so when we talk about this report it’s true that it was in
partnership with I. A.C. P. but it’s equally important that it was
in partnership with the lawyers committee for civil rights
under the law. Because what we recognize. In law enforcement
are a couple fundamental facts. And that is hate crimes are
crimes against society their crimes against humanity. And
they’re a crime in which the victimization that occurs is
far beyond the initial target of that. That act. And whenever
those cases are brought into the court room. The direct
victim might be represented in that court room. But there are
many other victims within the community whose names are not
going to be on any of the documents but are equally gonna
be harmed by that act. And so what we wanted to do as a
as a local law enforcement official I’m in the community
every single day and I see this this pain and frustration and
hurt that’s occurring because of these crimes. And people want
to see tangible actual things that they can touch see feel
that is in direct response to us addressing this scourge in
society. And by the production of this report not only from
law enforcement’s perspective but also from the civil rights and
activist’s perspective. You can demonstrate to communities that
we don’t have to be in 100% agreement on every single topic
to have absolute agreement on shared goals and work together.
And one of the greatest challenges we have in society
right now is if I disagree with you on one point. And I agree
with you on fifty points I’m not going to work with you
on those fifty points because I’m so focused and entrenched on my
one point of disagreement. And if we truly want to have movement in
society and help protect our communities we have got to move
beyond that as a society. This report helps us do that let’s
focus on the things that we absolutely. Believe in
together. Better education better training better
understanding in the community about what hate crimes are.
When I heard the judge’s comments about these kids and
how did they change. The mere fact that hate incidents. Have
the same impact as hate crimes in communities but they don’t
have the same legal proceedings. And we as we as communities
have to be able to come together to address these hate
incidents with the same rigor and vigor and leaning imposter.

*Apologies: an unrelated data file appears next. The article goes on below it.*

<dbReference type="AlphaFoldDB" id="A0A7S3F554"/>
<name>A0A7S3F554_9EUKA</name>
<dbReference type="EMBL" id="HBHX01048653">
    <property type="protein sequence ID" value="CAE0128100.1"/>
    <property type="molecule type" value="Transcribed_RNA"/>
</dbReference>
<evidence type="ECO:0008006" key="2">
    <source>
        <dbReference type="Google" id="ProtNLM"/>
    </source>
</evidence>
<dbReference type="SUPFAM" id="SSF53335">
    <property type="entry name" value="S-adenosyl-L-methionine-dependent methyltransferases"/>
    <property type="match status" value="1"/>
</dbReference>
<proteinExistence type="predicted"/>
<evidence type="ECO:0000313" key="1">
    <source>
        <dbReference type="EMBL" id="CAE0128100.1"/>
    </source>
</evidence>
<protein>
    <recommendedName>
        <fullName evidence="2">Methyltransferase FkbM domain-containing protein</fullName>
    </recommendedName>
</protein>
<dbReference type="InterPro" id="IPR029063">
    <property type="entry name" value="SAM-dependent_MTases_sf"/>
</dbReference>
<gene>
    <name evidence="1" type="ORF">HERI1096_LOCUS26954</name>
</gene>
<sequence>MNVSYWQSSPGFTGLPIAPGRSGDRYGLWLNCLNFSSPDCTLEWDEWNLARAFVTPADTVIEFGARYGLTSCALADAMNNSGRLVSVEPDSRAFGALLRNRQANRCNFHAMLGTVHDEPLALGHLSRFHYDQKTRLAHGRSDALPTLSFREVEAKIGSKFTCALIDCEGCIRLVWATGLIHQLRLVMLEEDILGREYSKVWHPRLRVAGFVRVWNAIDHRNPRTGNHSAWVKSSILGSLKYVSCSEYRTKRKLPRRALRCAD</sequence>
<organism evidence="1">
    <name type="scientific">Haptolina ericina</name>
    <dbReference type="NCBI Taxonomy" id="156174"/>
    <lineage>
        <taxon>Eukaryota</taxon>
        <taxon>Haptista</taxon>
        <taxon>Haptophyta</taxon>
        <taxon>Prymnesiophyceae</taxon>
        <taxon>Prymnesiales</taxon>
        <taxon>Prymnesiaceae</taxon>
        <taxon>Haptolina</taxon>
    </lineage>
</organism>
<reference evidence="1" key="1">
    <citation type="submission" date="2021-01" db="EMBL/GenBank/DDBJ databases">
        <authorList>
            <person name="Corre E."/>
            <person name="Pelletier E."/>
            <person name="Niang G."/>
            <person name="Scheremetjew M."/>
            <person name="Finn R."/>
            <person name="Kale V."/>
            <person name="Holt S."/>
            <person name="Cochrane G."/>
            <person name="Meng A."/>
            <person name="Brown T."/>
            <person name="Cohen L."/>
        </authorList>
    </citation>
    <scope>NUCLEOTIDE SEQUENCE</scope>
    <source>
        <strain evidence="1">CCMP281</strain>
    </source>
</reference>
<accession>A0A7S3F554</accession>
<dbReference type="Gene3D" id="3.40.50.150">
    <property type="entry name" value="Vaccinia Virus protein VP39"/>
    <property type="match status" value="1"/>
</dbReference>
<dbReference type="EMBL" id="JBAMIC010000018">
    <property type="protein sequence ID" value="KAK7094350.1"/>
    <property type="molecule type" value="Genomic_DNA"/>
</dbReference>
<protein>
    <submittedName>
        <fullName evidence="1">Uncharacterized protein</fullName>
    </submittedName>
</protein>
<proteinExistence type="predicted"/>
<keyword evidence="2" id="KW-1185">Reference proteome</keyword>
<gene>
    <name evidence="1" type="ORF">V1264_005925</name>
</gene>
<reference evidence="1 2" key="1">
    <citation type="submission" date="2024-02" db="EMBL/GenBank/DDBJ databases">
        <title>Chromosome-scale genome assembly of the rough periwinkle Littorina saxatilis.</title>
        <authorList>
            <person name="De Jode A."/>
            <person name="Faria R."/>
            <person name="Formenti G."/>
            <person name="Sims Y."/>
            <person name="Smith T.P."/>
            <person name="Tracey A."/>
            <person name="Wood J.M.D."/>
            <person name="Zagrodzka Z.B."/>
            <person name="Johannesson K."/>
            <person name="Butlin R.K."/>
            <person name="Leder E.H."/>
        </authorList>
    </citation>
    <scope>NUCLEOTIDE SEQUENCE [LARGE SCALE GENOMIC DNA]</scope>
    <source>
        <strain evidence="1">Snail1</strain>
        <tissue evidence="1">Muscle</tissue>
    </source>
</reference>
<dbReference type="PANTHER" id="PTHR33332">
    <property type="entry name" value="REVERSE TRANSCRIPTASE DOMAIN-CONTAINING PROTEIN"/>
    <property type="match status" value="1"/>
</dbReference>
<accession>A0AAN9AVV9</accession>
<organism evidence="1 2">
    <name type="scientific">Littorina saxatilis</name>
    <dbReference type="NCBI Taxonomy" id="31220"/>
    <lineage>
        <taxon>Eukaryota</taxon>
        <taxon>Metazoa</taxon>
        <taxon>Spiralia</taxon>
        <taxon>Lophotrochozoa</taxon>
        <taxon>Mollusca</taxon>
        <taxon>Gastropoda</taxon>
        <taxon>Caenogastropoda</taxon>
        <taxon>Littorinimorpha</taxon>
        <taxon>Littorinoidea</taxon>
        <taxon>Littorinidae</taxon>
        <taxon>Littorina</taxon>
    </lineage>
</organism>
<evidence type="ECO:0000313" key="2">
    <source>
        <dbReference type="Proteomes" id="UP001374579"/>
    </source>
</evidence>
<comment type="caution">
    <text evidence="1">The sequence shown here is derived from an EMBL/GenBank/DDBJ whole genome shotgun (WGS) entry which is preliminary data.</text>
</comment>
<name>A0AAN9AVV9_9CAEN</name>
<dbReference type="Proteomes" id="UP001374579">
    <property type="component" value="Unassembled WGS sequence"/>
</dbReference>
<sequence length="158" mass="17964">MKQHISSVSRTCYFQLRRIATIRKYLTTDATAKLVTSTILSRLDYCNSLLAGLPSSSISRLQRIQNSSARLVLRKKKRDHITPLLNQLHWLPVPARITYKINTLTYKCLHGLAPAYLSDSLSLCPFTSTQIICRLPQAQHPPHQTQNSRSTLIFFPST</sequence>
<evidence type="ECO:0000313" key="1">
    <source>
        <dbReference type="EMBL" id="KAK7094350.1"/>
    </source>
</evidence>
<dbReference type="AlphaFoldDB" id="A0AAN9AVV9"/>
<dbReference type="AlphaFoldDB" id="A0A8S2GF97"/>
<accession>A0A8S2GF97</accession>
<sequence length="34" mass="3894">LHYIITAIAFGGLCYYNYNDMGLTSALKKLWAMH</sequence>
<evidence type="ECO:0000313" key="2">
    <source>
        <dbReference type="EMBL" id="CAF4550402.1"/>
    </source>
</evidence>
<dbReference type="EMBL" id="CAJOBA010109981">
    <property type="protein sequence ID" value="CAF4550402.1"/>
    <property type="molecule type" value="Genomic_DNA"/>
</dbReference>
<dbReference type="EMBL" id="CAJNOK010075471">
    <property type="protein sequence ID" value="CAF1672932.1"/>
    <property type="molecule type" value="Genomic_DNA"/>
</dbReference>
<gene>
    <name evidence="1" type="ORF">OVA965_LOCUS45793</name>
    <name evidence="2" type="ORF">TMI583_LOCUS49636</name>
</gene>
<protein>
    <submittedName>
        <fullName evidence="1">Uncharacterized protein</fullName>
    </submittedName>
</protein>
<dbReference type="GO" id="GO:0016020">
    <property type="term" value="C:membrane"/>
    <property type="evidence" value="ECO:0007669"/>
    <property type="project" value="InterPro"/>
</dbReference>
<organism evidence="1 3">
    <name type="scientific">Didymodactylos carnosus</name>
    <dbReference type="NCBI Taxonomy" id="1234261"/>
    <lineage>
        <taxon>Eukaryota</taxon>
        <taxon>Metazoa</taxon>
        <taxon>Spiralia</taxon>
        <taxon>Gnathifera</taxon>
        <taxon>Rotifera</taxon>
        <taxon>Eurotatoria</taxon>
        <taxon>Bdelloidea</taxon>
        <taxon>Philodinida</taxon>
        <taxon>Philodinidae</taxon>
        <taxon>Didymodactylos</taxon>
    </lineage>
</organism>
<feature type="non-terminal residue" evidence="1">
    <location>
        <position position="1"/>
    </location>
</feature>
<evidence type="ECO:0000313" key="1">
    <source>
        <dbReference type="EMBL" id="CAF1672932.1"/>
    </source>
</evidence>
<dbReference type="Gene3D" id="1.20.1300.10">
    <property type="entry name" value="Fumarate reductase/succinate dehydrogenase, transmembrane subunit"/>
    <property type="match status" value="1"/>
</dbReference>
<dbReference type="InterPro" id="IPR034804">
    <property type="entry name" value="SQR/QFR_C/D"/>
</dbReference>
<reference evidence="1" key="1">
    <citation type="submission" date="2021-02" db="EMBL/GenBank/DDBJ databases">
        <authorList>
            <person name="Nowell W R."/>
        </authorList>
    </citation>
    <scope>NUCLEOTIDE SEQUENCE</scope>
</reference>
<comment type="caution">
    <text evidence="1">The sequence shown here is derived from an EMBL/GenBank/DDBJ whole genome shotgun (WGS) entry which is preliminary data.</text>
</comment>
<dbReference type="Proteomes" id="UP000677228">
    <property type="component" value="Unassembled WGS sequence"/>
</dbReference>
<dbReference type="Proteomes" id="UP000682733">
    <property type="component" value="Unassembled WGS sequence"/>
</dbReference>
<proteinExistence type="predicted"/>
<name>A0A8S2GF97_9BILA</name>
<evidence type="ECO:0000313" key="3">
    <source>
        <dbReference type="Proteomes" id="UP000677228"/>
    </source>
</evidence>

As we do on hate crimes. An absent a kind of collaborative
strategy we won’t be able to do that and that’s what this
report gives us is a shared collaborate strategy to accomplish that goal
Thank you so much chief and I did have an opportunity to
read that report and What I loved one of the things I loved
about it was that it’s Five action points here the five things we
need to do and- and to give that direction to law
enforcement in our community organizations is so great so
thank you and thank you for your passion in this issue. And
Michael Lieberman from the anti defamation league Washington
council is next. Michael has been with the ADL since
nineteen eighty eight. He is director of the ADL civil
rights policy planning center. Brilliant guy very focused on
data. And so I know that you want to talk about this ever
important impact on data. Yeah thanks I. I. Admit to being a
little bit of a data geek on hate crime. And what we
know from the FBI I think. I want to also associate
myself with the incredible honor to the- Shepard family
and to the Byrd family the courage to come forward to stay
with it as we work for thirteen years. To get the- legislation
passed but I think it would not have been passed but for the F.
B. I.’s work on. The hate crime statistics act. We know from
the hate crime statistics act. The most recent data from
twenty seventeen there was something like seven thousand
one hundred and seventy five. Hate crimes reported by over
fifteen thousand law enforcement agencies across the
country but I think for the advocates. That number seven
thousand one hundred and seventy five is very hard to
get your hands around the thing that matters to us. Is one.
What happens to the one is law enforcement prepared able ready
to respond to the individual hate crime victim and I think
the- the outreach that. Director Keith is talking about
in terms of training law enforcement is incredibly
important the leadership from Chief Johnson incredibly
important and it takes too. You’ve got to have law enforcement
that they can identify. Be Trained to identify report and respond and
you also have to have community members that are willing to
call the police to report that they’ve been the victim of a
hate crime. If marginalized targeted community members
immigrants people with disabilities LGBTQ community
members Muslims Arabs people with limited
language proficiency. Cannot report. Or do not feel safe
reporting then law enforcement cannot effectively address
these crimes so takes two and that’s why the data that we can
build on. the nature and magnitude of the problem
problem is really important and it is a way forward to know how
to go forward yeah I think. In talking to all of you and then
hearing these comments together and unfortunately we just
don’t. Have anymore time but the what I get is that these
are difficult conversations that there’s that there that
the solution is to is to have the difficult. To have the
difficult meetings in the difficult conversations Chief
Johnson you have indicated that. It can be that sometimes
people aren’t even coming to the table to begin the
conversation but if we had one thing to really encourage I
think everybody would agree. It’s That we have to start to listen
to each other whether it’s through an intermediary like
Nadia’s program. Whether you know it’s with this
collaborative program of director Keith’s through any one
of these ways. What we have to do is buckle down and start to